How you think is the number one factor that determines your success and satisfaction in life. Yet most people don’t think they need to improve their thinking, or that it’s even possible. To them, thinking is like breathing. It just happens. As a result, they default to unconscious thinking, which is automatic, effortless, and often ineffective.

Anyone can learn to think better with the right mindset, skills, and strategies. In this article, I’m focusing on the importance of developing a thinking mindset.

The thinking mindset is a mental attitude that seeks to understand the world and how to effectively live in it. High achievers like Leonardo da Vinci, Marcus Aurelius, and Stephen Hawking, all exhibited certain traits which comprise the thinking mindset. If you are interested in achieving higher levels of success, you might want to strengthen the following traits:

    • Curiosity. Curious people have a strong desire to know and learn things. Their interest in knowing how things work, and why things are the way they are, causes them to ask lots of questions. It also causes them to experiment to find out what works and what doesn’t. Their curiosity stimulates their minds so they are able to generate and execute great ideas. In the process of satisfying their curiosity, they become more knowledgeable, successful, and interesting.
    • Observation. Observant people pay close attention to what’s going on within them and around them. They notice their own thoughts and actions and reflect on why they do what they do. This helps them see the truth about themselves and allows them to make positive changes. They also closely observe others to better understand them. They pay special attention to nonverbal cues since people do not always say what they’re really thinking. Additionally, they are among the first to spot new trends and identify problems so they are able to take advantage of opportunities and avoid risks before others even know they exist.
    • Persistence. Persistent people continue their course of action despite facing difficulties. They don’t give up until they have achieved their goal. They ask for input from others and gather information. If they run into problems, they find a way around them. They may put an issue aside temporarily but will come back to it until they figure it out. Their desire to achieve their objective causes them to continually ask questions until they arrive at satisfactory answers. If they try one thing and that doesn’t work, they try something else. Eventually, they find a way to succeed.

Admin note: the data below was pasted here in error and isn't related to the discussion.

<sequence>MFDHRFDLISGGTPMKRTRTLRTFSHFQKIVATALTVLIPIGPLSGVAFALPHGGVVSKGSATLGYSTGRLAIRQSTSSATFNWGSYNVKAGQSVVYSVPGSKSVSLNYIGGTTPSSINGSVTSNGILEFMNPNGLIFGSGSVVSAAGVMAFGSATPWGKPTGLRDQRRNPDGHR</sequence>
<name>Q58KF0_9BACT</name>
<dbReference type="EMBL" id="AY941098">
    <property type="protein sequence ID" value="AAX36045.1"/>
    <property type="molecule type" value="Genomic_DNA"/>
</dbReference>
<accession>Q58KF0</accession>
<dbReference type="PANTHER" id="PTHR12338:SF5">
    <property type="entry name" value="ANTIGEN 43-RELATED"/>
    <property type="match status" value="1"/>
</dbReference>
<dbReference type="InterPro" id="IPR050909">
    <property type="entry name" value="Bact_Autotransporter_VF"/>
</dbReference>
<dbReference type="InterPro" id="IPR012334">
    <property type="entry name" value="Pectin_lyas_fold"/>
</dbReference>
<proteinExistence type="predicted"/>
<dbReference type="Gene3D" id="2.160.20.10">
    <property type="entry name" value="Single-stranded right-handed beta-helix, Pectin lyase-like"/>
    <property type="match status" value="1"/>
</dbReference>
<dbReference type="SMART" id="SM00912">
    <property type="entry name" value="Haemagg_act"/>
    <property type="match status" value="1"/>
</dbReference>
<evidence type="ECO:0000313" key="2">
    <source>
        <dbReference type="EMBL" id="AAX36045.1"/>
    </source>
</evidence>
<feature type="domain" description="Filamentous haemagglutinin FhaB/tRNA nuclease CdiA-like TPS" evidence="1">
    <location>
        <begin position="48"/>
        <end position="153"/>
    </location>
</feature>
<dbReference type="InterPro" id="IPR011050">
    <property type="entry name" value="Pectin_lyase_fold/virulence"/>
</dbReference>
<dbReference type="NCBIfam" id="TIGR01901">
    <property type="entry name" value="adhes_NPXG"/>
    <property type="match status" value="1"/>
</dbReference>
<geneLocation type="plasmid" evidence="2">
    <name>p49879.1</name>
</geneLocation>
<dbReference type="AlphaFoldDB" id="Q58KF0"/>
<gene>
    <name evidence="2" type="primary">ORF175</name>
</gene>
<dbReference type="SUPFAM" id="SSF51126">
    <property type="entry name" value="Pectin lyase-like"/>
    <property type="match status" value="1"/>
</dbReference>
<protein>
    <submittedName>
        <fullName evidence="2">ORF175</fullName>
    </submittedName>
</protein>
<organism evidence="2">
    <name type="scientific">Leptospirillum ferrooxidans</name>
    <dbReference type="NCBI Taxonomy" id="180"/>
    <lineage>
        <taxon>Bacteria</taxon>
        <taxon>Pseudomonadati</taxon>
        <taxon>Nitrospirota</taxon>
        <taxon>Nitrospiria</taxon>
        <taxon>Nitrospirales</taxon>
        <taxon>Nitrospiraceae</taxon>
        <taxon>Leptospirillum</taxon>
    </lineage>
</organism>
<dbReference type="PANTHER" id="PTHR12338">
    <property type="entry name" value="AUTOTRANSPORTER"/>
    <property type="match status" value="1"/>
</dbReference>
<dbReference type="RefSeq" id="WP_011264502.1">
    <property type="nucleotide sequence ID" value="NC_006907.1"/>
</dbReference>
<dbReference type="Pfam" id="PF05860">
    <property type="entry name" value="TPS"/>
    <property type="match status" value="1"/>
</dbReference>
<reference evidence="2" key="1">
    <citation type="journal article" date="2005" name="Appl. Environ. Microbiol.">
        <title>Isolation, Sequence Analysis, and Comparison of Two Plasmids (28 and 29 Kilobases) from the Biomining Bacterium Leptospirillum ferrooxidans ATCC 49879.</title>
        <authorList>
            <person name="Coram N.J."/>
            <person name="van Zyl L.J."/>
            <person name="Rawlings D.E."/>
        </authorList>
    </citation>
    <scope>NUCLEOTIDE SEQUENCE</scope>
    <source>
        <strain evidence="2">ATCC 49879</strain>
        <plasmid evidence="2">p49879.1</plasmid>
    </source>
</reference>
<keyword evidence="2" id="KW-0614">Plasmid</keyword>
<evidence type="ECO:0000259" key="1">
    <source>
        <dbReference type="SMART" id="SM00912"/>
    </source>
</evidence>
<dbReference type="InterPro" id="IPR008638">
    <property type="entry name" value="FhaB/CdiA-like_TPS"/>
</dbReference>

• Calmness. Calm people maintain emotional self-control, which allows them to think clearly. While others become anxious in difficult situations, they remain focused on the task at hand. They aren’t thinking about themselves or what others are thinking of them; they’re thinking about the best way to handle the current issue or problem. They don’t get upset over minor irritations or worry about what could go wrong. They focus on the things they can control, which are their thoughts, feelings, and actions. They make good leaders because they get things done and are a calming presence on those around them.
    • Honesty. Honest people are truthful with themselves and others. They’re realists. They understand that they cannot deal with a situation if they deny its existence. Their interest in the truth makes them open-minded. They’re not emotionally invested in being right. If someone else has a better answer, they’re happy to accept it. They seek solutions, not credit. Their honesty is refreshing to others and earns them trust. Being honest also raises their self-respect and self-esteem because they know who they are and what they stand for.
    • Confidence. Confident people trust their own abilities, judgments, and qualities. They don’t believe they know everything, but they trust they will be able to find out what they need to know. Their confidence increases their chances of success because they are willing to try new things. They go after what they really want in life instead of worrying about failure. If they fail, they use it as a learning experience which allows them to succeed the next time. They’re confident in who they are and don’t feel the need to impress anyone. If you like them, great. If you don’t, fine. They like themselves.

If you’d like more information on how to further develop any of these traits so you can become more successful, check out The Thinking Game: A Winning Strategy for Achieving Your Goals – available May 21, 2019, at Amazon, Barnes & Noble, Apple and other bookstores around the world.


Kara Lane is the author of The Thinking Game. You can learn more about all of her books at
Share this: